| Please see for
     | detailed information on how to configurigure caches in this file
    <!-- Location of persistent caches on disk -->
    <diskStore path="" />

    <defaultCache eternal="false" maxElementsInMemory="1000"
        overflowToDisk="false" diskPersistent="false" timeToIdleSeconds="0"
        timeToLiveSeconds="600" memoryStoreEvictionPolicy="LRU"/>

    <cache name="weatherCache" eternal="false"
        maxElementsInMemory="100" overflowToDisk="false" diskPersistent="false"
        timeToIdleSeconds="0" timeToLiveSeconds="300"
        memoryStoreEvictionPolicy="LRU" />

    <cache name="locationSearchCache" eternal="false"
        maxElementsInMemory="100" overflowToDisk="false" diskPersistent="false"
        timeToIdleSeconds="0" timeToLiveSeconds="300"
        memoryStoreEvictionPolicy="LRU" />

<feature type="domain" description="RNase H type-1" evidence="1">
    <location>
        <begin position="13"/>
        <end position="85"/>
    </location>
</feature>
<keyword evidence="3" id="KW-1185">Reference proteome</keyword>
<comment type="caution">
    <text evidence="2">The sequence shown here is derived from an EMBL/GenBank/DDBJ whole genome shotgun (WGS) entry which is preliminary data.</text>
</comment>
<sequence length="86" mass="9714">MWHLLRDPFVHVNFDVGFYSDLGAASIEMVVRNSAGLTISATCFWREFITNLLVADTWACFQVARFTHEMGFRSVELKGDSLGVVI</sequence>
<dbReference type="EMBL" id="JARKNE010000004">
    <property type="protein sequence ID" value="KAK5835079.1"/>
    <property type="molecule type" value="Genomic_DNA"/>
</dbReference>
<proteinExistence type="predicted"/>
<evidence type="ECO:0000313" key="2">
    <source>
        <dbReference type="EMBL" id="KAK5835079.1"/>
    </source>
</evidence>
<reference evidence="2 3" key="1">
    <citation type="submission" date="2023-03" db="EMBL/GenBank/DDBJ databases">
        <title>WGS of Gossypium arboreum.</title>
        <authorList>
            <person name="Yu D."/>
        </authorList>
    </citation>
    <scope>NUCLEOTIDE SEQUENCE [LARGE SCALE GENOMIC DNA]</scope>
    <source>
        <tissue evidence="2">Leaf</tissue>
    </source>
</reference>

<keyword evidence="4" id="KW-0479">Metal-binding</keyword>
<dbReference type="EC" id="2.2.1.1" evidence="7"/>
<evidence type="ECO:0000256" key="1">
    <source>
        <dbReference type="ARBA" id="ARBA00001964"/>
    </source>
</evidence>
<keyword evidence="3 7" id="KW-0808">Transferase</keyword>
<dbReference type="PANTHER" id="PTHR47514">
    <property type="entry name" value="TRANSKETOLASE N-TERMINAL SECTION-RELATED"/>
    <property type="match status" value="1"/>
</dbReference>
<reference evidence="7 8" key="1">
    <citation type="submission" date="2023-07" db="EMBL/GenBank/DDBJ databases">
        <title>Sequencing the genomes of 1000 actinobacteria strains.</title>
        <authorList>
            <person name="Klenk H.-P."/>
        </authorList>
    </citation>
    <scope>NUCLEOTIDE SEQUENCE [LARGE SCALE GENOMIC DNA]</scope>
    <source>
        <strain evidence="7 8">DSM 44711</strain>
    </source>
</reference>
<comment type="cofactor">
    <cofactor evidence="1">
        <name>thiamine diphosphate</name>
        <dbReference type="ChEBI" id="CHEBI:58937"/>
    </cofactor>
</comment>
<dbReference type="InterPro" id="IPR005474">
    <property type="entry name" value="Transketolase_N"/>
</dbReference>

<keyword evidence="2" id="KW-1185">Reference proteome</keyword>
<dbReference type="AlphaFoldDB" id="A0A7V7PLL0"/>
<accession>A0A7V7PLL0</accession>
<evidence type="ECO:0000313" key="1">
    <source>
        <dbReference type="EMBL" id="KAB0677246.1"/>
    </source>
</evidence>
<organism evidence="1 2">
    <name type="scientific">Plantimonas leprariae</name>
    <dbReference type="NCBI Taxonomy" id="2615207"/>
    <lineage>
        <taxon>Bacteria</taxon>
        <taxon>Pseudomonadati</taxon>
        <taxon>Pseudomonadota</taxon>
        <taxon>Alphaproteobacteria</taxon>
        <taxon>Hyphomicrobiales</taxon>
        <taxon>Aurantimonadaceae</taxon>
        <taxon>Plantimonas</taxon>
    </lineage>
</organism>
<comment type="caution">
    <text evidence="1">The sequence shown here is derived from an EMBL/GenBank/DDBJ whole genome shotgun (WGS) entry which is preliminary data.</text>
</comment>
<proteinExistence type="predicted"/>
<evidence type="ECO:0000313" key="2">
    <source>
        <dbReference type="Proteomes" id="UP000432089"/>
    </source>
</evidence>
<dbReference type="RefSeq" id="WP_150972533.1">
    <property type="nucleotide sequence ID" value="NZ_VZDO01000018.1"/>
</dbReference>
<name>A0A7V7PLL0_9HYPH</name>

CacheManager Reference

You can omit the cache-manager attribute in the <ehcache:annotation-driven/> tag if the bean name of the CacheManager that you want to wire in has the name cacheManager. If the CacheManager bean that you want to dependency-inject has any other name, then you have to use the cache-manager attribute explicitly, as in the preceding example.

EhCache Configuration

You must configure EhCache correctly to use the @Cacheable annotation. If you are not familiar with configuring EhCache please read their configuration guide

Annotation Placement

You can place the @Cacheable annotation on a method on an interface, or a public method on a class. However, the mere presence of the @Cacheable annotation is not enough to activate the caching behavior. The @Cacheable annotation is simply metadata that can be consumed by some runtime infrastructure that is @Cacheable-aware and that can use the metadata to configure the appropriate beans with caching behavior. In the preceding example, the <ehcache:annotation-driven/> element switches on the caching behavior.